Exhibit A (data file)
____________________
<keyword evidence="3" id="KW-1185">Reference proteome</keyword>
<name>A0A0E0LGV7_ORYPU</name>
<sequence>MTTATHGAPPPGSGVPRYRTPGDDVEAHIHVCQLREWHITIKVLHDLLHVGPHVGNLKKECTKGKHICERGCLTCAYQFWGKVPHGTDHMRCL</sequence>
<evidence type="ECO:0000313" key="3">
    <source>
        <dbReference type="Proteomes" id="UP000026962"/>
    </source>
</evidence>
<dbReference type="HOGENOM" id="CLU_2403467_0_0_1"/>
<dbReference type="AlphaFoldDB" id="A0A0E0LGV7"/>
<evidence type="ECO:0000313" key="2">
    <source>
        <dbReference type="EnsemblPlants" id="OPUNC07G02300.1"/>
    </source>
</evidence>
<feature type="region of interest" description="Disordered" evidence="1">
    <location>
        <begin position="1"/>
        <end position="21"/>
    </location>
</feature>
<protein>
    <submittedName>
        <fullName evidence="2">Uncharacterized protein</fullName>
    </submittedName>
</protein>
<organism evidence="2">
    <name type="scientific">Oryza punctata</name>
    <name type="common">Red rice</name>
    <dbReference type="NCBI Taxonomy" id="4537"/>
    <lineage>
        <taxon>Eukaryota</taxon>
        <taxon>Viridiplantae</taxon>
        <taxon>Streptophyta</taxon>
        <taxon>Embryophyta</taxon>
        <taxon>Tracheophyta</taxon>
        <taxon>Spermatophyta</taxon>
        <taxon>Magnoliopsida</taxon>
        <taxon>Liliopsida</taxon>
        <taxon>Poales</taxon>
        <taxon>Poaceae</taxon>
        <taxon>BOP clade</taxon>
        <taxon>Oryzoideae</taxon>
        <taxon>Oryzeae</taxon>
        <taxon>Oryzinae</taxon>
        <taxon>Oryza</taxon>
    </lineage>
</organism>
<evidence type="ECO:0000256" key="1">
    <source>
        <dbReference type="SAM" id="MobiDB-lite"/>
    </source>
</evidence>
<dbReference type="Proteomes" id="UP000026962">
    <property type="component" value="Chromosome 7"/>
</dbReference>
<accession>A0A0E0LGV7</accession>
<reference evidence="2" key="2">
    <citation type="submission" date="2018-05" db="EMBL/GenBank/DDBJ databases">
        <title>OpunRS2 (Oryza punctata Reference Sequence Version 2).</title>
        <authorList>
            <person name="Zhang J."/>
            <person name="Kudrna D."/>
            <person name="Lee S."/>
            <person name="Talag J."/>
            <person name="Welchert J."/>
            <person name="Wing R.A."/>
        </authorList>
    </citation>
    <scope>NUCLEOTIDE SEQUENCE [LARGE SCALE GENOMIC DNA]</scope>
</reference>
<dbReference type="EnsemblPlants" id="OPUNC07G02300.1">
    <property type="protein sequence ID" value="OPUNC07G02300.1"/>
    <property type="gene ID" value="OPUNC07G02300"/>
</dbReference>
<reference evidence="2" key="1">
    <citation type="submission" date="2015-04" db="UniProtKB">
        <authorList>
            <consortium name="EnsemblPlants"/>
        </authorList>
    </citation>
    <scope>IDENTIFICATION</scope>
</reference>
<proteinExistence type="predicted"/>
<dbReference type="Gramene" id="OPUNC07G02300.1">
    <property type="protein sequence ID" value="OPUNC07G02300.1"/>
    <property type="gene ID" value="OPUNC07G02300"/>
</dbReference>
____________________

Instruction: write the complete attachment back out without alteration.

<keyword evidence="3" id="KW-1185">Reference proteome</keyword>
<name>A0A0E0LGV7_ORYPU</name>
<sequence>MTTATHGAPPPGSGVPRYRTPGDDVEAHIHVCQLREWHITIKVLHDLLHVGPHVGNLKKECTKGKHICERGCLTCAYQFWGKVPHGTDHMRCL</sequence>
<evidence type="ECO:0000313" key="3">
    <source>
        <dbReference type="Proteomes" id="UP000026962"/>
    </source>
</evidence>
<dbReference type="HOGENOM" id="CLU_2403467_0_0_1"/>
<dbReference type="AlphaFoldDB" id="A0A0E0LGV7"/>
<evidence type="ECO:0000313" key="2">
    <source>
        <dbReference type="EnsemblPlants" id="OPUNC07G02300.1"/>
    </source>
</evidence>
<feature type="region of interest" description="Disordered" evidence="1">
    <location>
        <begin position="1"/>
        <end position="21"/>
    </location>
</feature>
<protein>
    <submittedName>
        <fullName evidence="2">Uncharacterized protein</fullName>
    </submittedName>
</protein>
<organism evidence="2">
    <name type="scientific">Oryza punctata</name>
    <name type="common">Red rice</name>
    <dbReference type="NCBI Taxonomy" id="4537"/>
    <lineage>
        <taxon>Eukaryota</taxon>
        <taxon>Viridiplantae</taxon>
        <taxon>Streptophyta</taxon>
        <taxon>Embryophyta</taxon>
        <taxon>Tracheophyta</taxon>
        <taxon>Spermatophyta</taxon>
        <taxon>Magnoliopsida</taxon>
        <taxon>Liliopsida</taxon>
        <taxon>Poales</taxon>
        <taxon>Poaceae</taxon>
        <taxon>BOP clade</taxon>
        <taxon>Oryzoideae</taxon>
        <taxon>Oryzeae</taxon>
        <taxon>Oryzinae</taxon>
        <taxon>Oryza</taxon>
    </lineage>
</organism>
<evidence type="ECO:0000256" key="1">
    <source>
        <dbReference type="SAM" id="MobiDB-lite"/>
    </source>
</evidence>
<dbReference type="Proteomes" id="UP000026962">
    <property type="component" value="Chromosome 7"/>
</dbReference>
<accession>A0A0E0LGV7</accession>
<reference evidence="2" key="2">
    <citation type="submission" date="2018-05" db="EMBL/GenBank/DDBJ databases">
        <title>OpunRS2 (Oryza punctata Reference Sequence Version 2).</title>
        <authorList>
            <person name="Zhang J."/>
            <person name="Kudrna D."/>
            <person name="Lee S."/>
            <person name="Talag J."/>
            <person name="Welchert J."/>
            <person name="Wing R.A."/>
        </authorList>
    </citation>
    <scope>NUCLEOTIDE SEQUENCE [LARGE SCALE GENOMIC DNA]</scope>
</reference>
<dbReference type="EnsemblPlants" id="OPUNC07G02300.1">
    <property type="protein sequence ID" value="OPUNC07G02300.1"/>
    <property type="gene ID" value="OPUNC07G02300"/>
</dbReference>
<reference evidence="2" key="1">
    <citation type="submission" date="2015-04" db="UniProtKB">
        <authorList>
            <consortium name="EnsemblPlants"/>
        </authorList>
    </citation>
    <scope>IDENTIFICATION</scope>
</reference>
<proteinExistence type="predicted"/>
<dbReference type="Gramene" id="OPUNC07G02300.1">
    <property type="protein sequence ID" value="OPUNC07G02300.1"/>
    <property type="gene ID" value="OPUNC07G02300"/>
</dbReference>